The new Championship season is around the corner and EFL pundit Gab Sutton shares his 2021/22 season preview, complete with his 1-24 predictions.
For a club that spent 13 consecutive seasons in the Premier League this century, recent years have been comparatively rocky.
The last Fulham campaign to involve neither a Championship Play-Off showdown nor a Premier League relegation was 2015-16 – the UK has had three different Prime Ministers since then.
Three of those seasons finished with Scott Parker in charge but the former midfielder has departed for Bournemouth, with replacement Marco Silva tasked with rebuilding his once sky-high reputation.
The Portuguese boss inherits a squad rich in depth – 25 of the players on the books going into late-July would likely make the starting XI for more than half their divisional competitors – so settling on a line-up will be challenging.
Physical centre-back Michael Hector, playmaker Tom Cairney and aggressive goalscorer Aleksandar Mitrovic are second-tier specialists who would forge a formidable spine, though the latter two need mobility around them.
Dribbler Neeskens Kebano, energetic presser Bobby Reid, hardworking midfielder Harrison Reed, box-to-box man Josh Onomah and athletic forward Aboubakar Kamara can influence games by providing the pace, energy or tenacity to allow the classy operators to work their magic.
Two more left-footed technicians have entered the picture: controller Matt Grimes is set to join from Swansea, having been an influential figure for the two-time Play-Off participants, while £12M recruit Harry Wilson will bring bags of quality when cutting in from the right.
Two positive, attacking full-backs in Kenny Tete and Antonee Robinson will stretch the play whilst having the stamina to match defensive demands, while there is also numerous excellent options at centre-back; especially if Alfie Mawson and Terence Kongolo can stay fit.
Given what he has at his disposal, Silva should prolong the yoyo theme for at least one more year.
Barnsley might not have achieved the miracle of top flight football last season, but the fifth-placed finish was their highest since the 1999-00 campaign.
Having stayed up on the final day the previous year, the Reds’ remarkable rise was a shining example of what a low-budgeted club can achieve with a coherent plan and a clear style of play, if they then appoint coaches and players that fit into those strategies, showing perseverance during challenging times.
That is exactly what Tarn have done and, when Gerhard Struber departed for New York Red Bulls, they upgraded on the Austrian with Valérien Ismaël.
The Frenchman seized the principles that Struber and Daniel Stendel implemented and took them to a whole new level, with the high-octane pressing game for which Barnsley had been renowned becoming even more intense.
Ismaël and influential captain Alex Mowatt have since departed for West Brom, so the board hope to have found the next star coach in Markus Schopp, who achieved big things with TSV Hartberg in Austria, building a reputation for developing young, emerging talent.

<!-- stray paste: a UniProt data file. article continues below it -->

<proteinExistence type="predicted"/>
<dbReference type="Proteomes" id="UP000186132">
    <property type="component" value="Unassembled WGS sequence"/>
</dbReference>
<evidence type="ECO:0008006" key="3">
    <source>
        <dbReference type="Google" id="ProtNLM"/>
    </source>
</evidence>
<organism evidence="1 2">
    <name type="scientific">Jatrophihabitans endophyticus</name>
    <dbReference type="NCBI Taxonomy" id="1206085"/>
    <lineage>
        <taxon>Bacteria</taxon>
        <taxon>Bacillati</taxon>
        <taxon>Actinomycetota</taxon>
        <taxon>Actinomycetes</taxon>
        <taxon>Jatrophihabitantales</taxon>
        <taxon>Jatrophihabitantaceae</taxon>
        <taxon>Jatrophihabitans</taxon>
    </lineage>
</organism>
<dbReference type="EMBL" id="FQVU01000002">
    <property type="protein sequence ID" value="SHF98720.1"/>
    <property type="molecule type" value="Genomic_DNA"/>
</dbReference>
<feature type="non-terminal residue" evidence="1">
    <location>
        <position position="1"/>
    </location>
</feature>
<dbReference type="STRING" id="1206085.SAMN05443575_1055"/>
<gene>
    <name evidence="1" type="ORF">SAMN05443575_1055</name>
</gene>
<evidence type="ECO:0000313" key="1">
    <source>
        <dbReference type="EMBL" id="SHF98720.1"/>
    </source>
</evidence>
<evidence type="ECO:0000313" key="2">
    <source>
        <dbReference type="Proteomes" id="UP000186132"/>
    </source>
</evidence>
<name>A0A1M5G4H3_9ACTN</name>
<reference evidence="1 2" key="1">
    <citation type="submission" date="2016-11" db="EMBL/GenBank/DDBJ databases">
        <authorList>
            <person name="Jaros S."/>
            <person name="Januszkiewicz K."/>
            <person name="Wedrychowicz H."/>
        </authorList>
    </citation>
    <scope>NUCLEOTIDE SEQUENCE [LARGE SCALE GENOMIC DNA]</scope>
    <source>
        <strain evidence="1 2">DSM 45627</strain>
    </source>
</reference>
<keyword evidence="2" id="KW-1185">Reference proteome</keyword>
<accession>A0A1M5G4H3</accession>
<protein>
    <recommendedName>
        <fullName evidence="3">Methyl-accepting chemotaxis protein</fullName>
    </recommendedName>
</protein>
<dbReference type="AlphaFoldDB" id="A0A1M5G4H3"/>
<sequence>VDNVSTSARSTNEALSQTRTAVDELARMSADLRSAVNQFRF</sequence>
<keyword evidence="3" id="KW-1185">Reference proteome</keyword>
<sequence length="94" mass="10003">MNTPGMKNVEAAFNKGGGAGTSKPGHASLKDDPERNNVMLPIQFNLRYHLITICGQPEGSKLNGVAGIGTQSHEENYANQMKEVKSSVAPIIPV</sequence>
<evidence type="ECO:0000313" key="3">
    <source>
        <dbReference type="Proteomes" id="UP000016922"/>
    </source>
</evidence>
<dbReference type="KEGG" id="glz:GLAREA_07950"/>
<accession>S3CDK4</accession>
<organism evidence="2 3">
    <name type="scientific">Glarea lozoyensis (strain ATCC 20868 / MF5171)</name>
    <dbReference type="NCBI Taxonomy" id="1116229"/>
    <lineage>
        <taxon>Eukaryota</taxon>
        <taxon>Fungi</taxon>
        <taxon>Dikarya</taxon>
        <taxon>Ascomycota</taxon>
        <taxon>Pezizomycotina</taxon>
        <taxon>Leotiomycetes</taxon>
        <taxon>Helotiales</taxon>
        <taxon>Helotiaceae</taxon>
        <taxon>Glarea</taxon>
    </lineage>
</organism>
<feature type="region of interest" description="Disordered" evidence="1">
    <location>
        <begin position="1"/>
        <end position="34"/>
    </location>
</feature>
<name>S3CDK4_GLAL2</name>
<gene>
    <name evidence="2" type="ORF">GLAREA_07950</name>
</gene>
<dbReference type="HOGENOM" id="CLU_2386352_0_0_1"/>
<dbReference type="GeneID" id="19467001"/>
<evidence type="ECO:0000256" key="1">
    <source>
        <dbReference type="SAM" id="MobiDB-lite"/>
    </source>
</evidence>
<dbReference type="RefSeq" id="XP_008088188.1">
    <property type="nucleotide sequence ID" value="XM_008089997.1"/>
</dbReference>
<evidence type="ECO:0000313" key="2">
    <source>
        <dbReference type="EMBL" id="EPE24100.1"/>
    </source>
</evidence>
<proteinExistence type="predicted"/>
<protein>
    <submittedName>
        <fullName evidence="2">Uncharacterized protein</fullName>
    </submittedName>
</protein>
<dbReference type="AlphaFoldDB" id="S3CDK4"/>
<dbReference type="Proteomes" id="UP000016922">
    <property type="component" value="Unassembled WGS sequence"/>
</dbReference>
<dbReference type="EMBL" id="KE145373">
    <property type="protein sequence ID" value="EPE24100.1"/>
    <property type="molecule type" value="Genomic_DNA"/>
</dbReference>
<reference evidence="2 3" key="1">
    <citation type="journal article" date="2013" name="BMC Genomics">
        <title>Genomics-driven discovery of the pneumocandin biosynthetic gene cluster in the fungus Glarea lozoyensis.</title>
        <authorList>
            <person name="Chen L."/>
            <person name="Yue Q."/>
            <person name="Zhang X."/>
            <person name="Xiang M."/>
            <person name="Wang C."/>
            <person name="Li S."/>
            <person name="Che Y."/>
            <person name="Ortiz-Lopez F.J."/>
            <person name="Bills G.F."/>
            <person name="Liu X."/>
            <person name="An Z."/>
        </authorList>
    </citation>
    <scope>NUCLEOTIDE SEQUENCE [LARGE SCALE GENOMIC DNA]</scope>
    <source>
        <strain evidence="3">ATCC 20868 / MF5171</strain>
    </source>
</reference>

That is great news for Callum Styles who, having been a key creative livewire for the Reds, is set to be moved into midfield this season – getting on the ball even more frequently, do not put it past the “Bury Baggio” to become the best player in the division.
Styles’ shift means a big opportunity for Jordan Williams to thrive as an inverted left wing-back, where the right-footed 21-year-old will drift infield to open gaps for Liam Kitching to overlap with intent from his left-sided centre-back role.
Kitching was initially affected by injuries after joining from Forest Green in January, but he finished last season superbly and could give Barnsley crucial left-footed balance in their rear-guard, enabling them to play out from the back in a way they rarely did under the previous regime.
Kitching’s presence means right-footed Mads Anderson, having operated on the left of a defensive trio last season, can move to a right-sided role that will suit the talented defender even more, behind boundlessly energetic wing-back Callum Brittain.
In attack, meanwhile, Barnsley might have lost key loanee Daryl Dike but they have added a physical, 6’4 striker in Obbi Oularé, who complements grafter Carlton Morris and technician Cauley Woodrow in the forward options.
With neat ball-recycler Romal Palmer capable of a good season in midfield, too, Barnsley have the core of a squad that achieved the Play-Offs last season and, under Schopp, could go even one step further…
Five years of Premier League football was a great achievement for Bournemouth, but memories are all they have to show for it.Gabriel Sutton
Five years of Premier League football was a great achievement for Bournemouth, but memories are all they have to show for it.
Opting to invest the TV revenue in players rather than infrastructure, the Cherries spent big but chose poorly and, having lost in the Play-Offs in their first season back in the Championship, look back to square one.
Scott Parker, though, arrives with other ideas. The former Fulham boss won promotion from this level in 2019-20 and looks to implement a possession-heavy style.